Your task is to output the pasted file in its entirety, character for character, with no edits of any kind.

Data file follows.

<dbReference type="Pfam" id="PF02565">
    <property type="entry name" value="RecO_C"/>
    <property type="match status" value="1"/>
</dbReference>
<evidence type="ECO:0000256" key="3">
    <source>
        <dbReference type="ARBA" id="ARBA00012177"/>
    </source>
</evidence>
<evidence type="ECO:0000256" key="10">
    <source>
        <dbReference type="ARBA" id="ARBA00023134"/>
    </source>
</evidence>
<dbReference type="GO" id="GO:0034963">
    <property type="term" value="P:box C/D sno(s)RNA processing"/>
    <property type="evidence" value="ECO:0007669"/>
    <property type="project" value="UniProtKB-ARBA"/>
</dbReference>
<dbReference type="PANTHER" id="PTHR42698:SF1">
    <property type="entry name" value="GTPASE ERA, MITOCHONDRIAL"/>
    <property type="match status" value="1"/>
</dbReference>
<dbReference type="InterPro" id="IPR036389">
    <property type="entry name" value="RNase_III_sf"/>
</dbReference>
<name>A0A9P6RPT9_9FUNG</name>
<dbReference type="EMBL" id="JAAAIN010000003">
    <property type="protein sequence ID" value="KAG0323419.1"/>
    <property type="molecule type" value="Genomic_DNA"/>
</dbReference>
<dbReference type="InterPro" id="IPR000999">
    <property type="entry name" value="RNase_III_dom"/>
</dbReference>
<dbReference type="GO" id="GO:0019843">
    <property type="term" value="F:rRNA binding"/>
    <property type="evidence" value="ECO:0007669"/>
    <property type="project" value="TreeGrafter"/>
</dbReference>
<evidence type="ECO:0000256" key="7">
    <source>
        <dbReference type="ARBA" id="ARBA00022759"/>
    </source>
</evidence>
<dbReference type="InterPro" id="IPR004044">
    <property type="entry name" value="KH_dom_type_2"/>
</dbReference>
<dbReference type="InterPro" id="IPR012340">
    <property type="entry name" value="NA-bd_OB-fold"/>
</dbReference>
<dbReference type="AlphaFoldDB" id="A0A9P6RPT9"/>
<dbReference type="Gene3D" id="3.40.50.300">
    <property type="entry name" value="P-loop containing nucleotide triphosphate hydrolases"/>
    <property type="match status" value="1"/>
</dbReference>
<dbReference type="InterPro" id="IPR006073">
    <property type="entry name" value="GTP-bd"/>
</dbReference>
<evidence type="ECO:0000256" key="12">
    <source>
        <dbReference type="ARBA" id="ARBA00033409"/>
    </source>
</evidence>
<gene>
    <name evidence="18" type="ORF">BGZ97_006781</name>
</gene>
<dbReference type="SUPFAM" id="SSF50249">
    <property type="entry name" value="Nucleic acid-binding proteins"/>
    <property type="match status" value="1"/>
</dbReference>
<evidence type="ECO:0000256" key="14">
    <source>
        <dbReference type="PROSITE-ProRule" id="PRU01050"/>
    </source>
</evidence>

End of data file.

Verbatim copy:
<dbReference type="Pfam" id="PF02565">
    <property type="entry name" value="RecO_C"/>
    <property type="match status" value="1"/>
</dbReference>
<evidence type="ECO:0000256" key="3">
    <source>
        <dbReference type="ARBA" id="ARBA00012177"/>
    </source>
</evidence>
<evidence type="ECO:0000256" key="10">
    <source>
        <dbReference type="ARBA" id="ARBA00023134"/>
    </source>
</evidence>
<dbReference type="GO" id="GO:0034963">
    <property type="term" value="P:box C/D sno(s)RNA processing"/>
    <property type="evidence" value="ECO:0007669"/>
    <property type="project" value="UniProtKB-ARBA"/>
</dbReference>
<dbReference type="PANTHER" id="PTHR42698:SF1">
    <property type="entry name" value="GTPASE ERA, MITOCHONDRIAL"/>
    <property type="match status" value="1"/>
</dbReference>
<dbReference type="InterPro" id="IPR036389">
    <property type="entry name" value="RNase_III_sf"/>
</dbReference>
<name>A0A9P6RPT9_9FUNG</name>
<dbReference type="EMBL" id="JAAAIN010000003">
    <property type="protein sequence ID" value="KAG0323419.1"/>
    <property type="molecule type" value="Genomic_DNA"/>
</dbReference>
<dbReference type="InterPro" id="IPR000999">
    <property type="entry name" value="RNase_III_dom"/>
</dbReference>
<dbReference type="GO" id="GO:0019843">
    <property type="term" value="F:rRNA binding"/>
    <property type="evidence" value="ECO:0007669"/>
    <property type="project" value="TreeGrafter"/>
</dbReference>
<evidence type="ECO:0000256" key="7">
    <source>
        <dbReference type="ARBA" id="ARBA00022759"/>
    </source>
</evidence>
<dbReference type="InterPro" id="IPR004044">
    <property type="entry name" value="KH_dom_type_2"/>
</dbReference>
<dbReference type="InterPro" id="IPR012340">
    <property type="entry name" value="NA-bd_OB-fold"/>
</dbReference>
<dbReference type="AlphaFoldDB" id="A0A9P6RPT9"/>
<dbReference type="Gene3D" id="3.40.50.300">
    <property type="entry name" value="P-loop containing nucleotide triphosphate hydrolases"/>
    <property type="match status" value="1"/>
</dbReference>
<dbReference type="InterPro" id="IPR006073">
    <property type="entry name" value="GTP-bd"/>
</dbReference>
<evidence type="ECO:0000256" key="12">
    <source>
        <dbReference type="ARBA" id="ARBA00033409"/>
    </source>
</evidence>
<gene>
    <name evidence="18" type="ORF">BGZ97_006781</name>
</gene>
<dbReference type="SUPFAM" id="SSF50249">
    <property type="entry name" value="Nucleic acid-binding proteins"/>
    <property type="match status" value="1"/>
</dbReference>
<evidence type="ECO:0000256" key="14">
    <source>
        <dbReference type="PROSITE-ProRule" id="PRU01050"/>
    </source>
</evidence>